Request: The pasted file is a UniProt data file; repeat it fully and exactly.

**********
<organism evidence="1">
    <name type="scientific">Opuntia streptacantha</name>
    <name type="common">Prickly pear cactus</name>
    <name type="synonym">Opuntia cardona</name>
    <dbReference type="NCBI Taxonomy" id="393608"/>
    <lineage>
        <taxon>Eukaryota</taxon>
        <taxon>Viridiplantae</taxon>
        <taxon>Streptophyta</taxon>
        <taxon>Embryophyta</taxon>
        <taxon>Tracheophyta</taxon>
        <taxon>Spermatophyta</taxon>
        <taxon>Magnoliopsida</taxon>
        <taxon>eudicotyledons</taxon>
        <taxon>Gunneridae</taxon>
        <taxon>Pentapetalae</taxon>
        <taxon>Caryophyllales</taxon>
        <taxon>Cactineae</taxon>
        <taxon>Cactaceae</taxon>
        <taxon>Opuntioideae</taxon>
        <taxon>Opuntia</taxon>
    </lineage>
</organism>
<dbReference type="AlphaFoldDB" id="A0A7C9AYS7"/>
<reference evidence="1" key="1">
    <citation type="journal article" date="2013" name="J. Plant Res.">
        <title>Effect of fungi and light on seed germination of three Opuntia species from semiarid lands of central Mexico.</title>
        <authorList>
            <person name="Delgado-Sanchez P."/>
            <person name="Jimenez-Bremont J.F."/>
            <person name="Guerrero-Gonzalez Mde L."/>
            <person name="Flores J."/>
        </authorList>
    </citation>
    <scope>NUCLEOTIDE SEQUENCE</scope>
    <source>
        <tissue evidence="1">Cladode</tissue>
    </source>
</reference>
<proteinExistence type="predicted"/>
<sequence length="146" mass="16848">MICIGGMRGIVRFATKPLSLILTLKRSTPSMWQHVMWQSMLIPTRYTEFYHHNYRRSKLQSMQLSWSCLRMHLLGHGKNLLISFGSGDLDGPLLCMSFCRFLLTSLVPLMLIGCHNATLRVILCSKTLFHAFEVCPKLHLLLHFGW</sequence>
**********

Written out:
<organism evidence="1">
    <name type="scientific">Opuntia streptacantha</name>
    <name type="common">Prickly pear cactus</name>
    <name type="synonym">Opuntia cardona</name>
    <dbReference type="NCBI Taxonomy" id="393608"/>
    <lineage>
        <taxon>Eukaryota</taxon>
        <taxon>Viridiplantae</taxon>
        <taxon>Streptophyta</taxon>
        <taxon>Embryophyta</taxon>
        <taxon>Tracheophyta</taxon>
        <taxon>Spermatophyta</taxon>
        <taxon>Magnoliopsida</taxon>
        <taxon>eudicotyledons</taxon>
        <taxon>Gunneridae</taxon>
        <taxon>Pentapetalae</taxon>
        <taxon>Caryophyllales</taxon>
        <taxon>Cactineae</taxon>
        <taxon>Cactaceae</taxon>
        <taxon>Opuntioideae</taxon>
        <taxon>Opuntia</taxon>
    </lineage>
</organism>
<dbReference type="AlphaFoldDB" id="A0A7C9AYS7"/>
<reference evidence="1" key="1">
    <citation type="journal article" date="2013" name="J. Plant Res.">
        <title>Effect of fungi and light on seed germination of three Opuntia species from semiarid lands of central Mexico.</title>
        <authorList>
            <person name="Delgado-Sanchez P."/>
            <person name="Jimenez-Bremont J.F."/>
            <person name="Guerrero-Gonzalez Mde L."/>
            <person name="Flores J."/>
        </authorList>
    </citation>
    <scope>NUCLEOTIDE SEQUENCE</scope>
    <source>
        <tissue evidence="1">Cladode</tissue>
    </source>
</reference>
<proteinExistence type="predicted"/>
<sequence length="146" mass="16848">MICIGGMRGIVRFATKPLSLILTLKRSTPSMWQHVMWQSMLIPTRYTEFYHHNYRRSKLQSMQLSWSCLRMHLLGHGKNLLISFGSGDLDGPLLCMSFCRFLLTSLVPLMLIGCHNATLRVILCSKTLFHAFEVCPKLHLLLHFGW</sequence>